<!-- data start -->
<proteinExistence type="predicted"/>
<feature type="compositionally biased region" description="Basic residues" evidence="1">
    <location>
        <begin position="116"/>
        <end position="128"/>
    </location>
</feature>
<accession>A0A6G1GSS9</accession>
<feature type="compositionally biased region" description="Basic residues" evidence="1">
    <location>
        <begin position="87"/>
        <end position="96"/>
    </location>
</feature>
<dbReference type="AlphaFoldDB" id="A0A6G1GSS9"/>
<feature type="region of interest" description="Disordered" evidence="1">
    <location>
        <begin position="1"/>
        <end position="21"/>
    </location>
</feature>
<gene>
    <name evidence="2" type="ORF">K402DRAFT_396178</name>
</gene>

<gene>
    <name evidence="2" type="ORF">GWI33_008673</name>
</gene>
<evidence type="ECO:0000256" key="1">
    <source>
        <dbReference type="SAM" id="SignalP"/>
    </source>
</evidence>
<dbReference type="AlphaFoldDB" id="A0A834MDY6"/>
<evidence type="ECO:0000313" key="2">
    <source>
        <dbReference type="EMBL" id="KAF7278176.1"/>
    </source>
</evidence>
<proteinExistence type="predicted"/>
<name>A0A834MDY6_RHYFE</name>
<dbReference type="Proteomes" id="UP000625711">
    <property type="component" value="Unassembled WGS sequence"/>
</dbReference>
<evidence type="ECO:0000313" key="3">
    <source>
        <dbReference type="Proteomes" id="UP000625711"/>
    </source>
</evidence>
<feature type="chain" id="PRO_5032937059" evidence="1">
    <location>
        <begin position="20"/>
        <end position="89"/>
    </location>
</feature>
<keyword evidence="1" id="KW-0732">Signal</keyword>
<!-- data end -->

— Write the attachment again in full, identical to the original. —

<proteinExistence type="predicted"/>
<feature type="compositionally biased region" description="Basic residues" evidence="1">
    <location>
        <begin position="116"/>
        <end position="128"/>
    </location>
</feature>
<accession>A0A6G1GSS9</accession>
<feature type="compositionally biased region" description="Basic residues" evidence="1">
    <location>
        <begin position="87"/>
        <end position="96"/>
    </location>
</feature>
<dbReference type="AlphaFoldDB" id="A0A6G1GSS9"/>
<feature type="region of interest" description="Disordered" evidence="1">
    <location>
        <begin position="1"/>
        <end position="21"/>
    </location>
</feature>
<gene>
    <name evidence="2" type="ORF">K402DRAFT_396178</name>
</gene>

<gene>
    <name evidence="2" type="ORF">GWI33_008673</name>
</gene>
<evidence type="ECO:0000256" key="1">
    <source>
        <dbReference type="SAM" id="SignalP"/>
    </source>
</evidence>
<dbReference type="AlphaFoldDB" id="A0A834MDY6"/>
<evidence type="ECO:0000313" key="2">
    <source>
        <dbReference type="EMBL" id="KAF7278176.1"/>
    </source>
</evidence>
<proteinExistence type="predicted"/>
<name>A0A834MDY6_RHYFE</name>
<dbReference type="Proteomes" id="UP000625711">
    <property type="component" value="Unassembled WGS sequence"/>
</dbReference>
<evidence type="ECO:0000313" key="3">
    <source>
        <dbReference type="Proteomes" id="UP000625711"/>
    </source>
</evidence>
<feature type="chain" id="PRO_5032937059" evidence="1">
    <location>
        <begin position="20"/>
        <end position="89"/>
    </location>
</feature>
<keyword evidence="1" id="KW-0732">Signal</keyword>